The right view of the financial mess is that an enormous fraction of subprime lending should never have occurred in the first place. Someone has to pay for that. That someone should not be, and does not need to be, the U.S. taxpayer.

Read the whole thing.

more reservations

There’s now a possibility that our Congress may pass a slightly modified version of Bush’s socialist bailout.  I guess we should be grateful that the House Republicans were allowed some input in the current draft, because it could be much worse than it is.  However, it’s not clear that the House Republicans got enough of what they wanted in this bill.  Mike Pence is still opposed to it, which prompts serious doubt in my mind that this is the best compromise we can come up with to “save” the economy.  Minority Leader Boehner calls this plan a “crap sandwich” but still plans to vote for it.  What awesome leadership by our minority leader.   Really inspires confidence in the folks we put in charge of the Washington Republicans.

Freedom Works has also weighed in with their opposition to the current bailout legislation (h/t: Michelle Malkin).  Here’s what they had to say:

Ten Reasons to Oppose the Wall Street Bailout

1. NO REFORM: The plan attempts to mask, rather than reform, imbalances in credit markets and in U.S. economic public policy. The plan props up reckless and failed banks by buying “troubled assets” instead of focusing on real reforms that go after government sponsored culprits Fannie Mae and Freddie Mac, and sustainable policies that will increase the availability of private capital and expanded economic growth.

2. TREASURY POWER GRAB: The plan raises Constitutional concerns by dramatically expanding the power of the current and future Treasury Secretaries, giving the government agency power to directly purchase assets from for-profit financial and non-financial firms.

3. STUNNING PRICE TAG: The $700 billion bailout figure is as much money as the combined annual budgets of the Departments of Defense, Education and Health and Human Services. It amounts to $2,300 for every man, woman, and child in America.

4. INCREASES NATIONAL DEBT: Instead of cutting spending elsewhere, Congress will borrow all $700 billion on global capital markets, and the bill raises the national debt ceiling to a staggering $11.3 trillion.

5. GLOBAL BAILOUT: The plan includes taxpayer purchases of distressed assets from foreign banks.

6. HURTS RESPONSIBLE AMERICAN BANKS: The plan punishes responsible U.S. banks by keeping reckless, insolvent investment banks in business. As BB&T CEO John Allison wrote in a letter to Congress on Sept. 23rd, “….this is primarily a bailout of poorly run financial institutions…. Corrections are not all bad. The market correction process eliminates irrational competitors.”

7. FLAWED PROCESS: Members of Congress and the public will have less than 24 hours and no hearings to discuss and understand the impact of this sweeping plan. This rush to pass a wildly unpopular plan without benefit of significant public debate and input will also undermine its legitimacy and effectiveness.

8. BY WALL STREET, FOR WALL STREET: Treasury Secretary Paulson, the architect of the plan, was formerly the head of Goldman Sachs, one of the firms responsible for the mess and a direct beneficiary of the bailout. Further, the advisers managing the bailout auctions and assets will be Wall Street firms and will likely receive billions of tax dollars in fees.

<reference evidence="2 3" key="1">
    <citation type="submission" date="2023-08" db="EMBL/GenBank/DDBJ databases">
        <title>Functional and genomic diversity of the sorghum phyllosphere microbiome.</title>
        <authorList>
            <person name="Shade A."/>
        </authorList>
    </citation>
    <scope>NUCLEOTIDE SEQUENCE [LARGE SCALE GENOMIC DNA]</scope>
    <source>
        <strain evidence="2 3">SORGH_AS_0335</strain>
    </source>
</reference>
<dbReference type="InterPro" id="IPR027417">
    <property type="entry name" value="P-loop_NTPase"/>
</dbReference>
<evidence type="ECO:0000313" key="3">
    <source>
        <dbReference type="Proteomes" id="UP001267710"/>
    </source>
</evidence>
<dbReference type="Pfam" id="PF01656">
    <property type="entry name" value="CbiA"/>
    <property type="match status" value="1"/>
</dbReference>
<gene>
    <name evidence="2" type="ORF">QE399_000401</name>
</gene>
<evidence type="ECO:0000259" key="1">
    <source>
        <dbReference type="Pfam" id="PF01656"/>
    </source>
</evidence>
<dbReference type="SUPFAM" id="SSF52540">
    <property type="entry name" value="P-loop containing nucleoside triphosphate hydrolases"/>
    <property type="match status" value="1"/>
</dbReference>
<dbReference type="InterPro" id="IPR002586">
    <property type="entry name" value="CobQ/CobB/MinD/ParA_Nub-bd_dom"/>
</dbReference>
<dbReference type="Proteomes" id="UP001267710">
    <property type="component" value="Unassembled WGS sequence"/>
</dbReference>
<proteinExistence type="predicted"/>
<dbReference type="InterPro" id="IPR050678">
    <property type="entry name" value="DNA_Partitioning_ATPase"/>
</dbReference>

9. OTHER OPTIONS NOT EXHAUSTED: The idea that taxpayers will make money on the bailout is not credible. There are ready buyers for these “troubled assets” — Merrill Lynch sold its entire portfolio of mortgage backed securities in July– provided the price is low enough. If a profit was possible, private speculators would readily buy these troubled assets.

10. MORALLY OFFENSIVE: The plan violates basic principles of American capitalism and honest governance by creating a system of “private profits, socialized losses” that transfers money from taxpayers directly to Wall Street investment banks. Free market capitalism only functions if individuals and firms are held accountable and are allowed to both succeed and profit, and also to sustain losses and even fail.

I echo these sentiments.  This current bailout bill (pdf here) isn’t good enough.  Go back to the drawing board and fix some of these flaws before the vote if we absolutely must have a government intervention of this type.  I’m not convinced that we need something this massive.  We can do better than this, and we must.   Like the Freedom Works quote says, “Free market capitalism only functions if individuals and firms are held accountable and are allowed to both succeed and profit, and also to sustain losses and fail.”   The solutions we are seeing from this Congress don’t solve the problem and could add trillions to the national debt.  There’s nothing fiscally conservative about that.

If we don’t come up with a more responsible solution to our economic problems, then President Bush becomes the new FDR.  Well-intentioned socialism is still socialism.  In the beginning, our president seemed to be supportive of free markets and capitalism, as well as those popular tax cuts, but we didn’t elect him because we thought he had a strong fiscally conservative record.  It was because of national security and judges.  That doesn’t keep me from being disappointed that he feels he needs to support something like this.  While I realize that many of the root causes of this current crisis lie with our friends on the other side of the aisle, a large chunk of the blame for the current mismanagement of it should be with Paulson and the Bush administration.

I’m not sure if there is anything we can do to stop the worst from happening if Minority Leader Boehner has already caved and is trying to convince others to go along with the Democrats on this bailout plan.  I just hope that when this process is over, there will have been enough Republicans with the guts to say —  if this is what we must do,  let’s get this right before voting on it.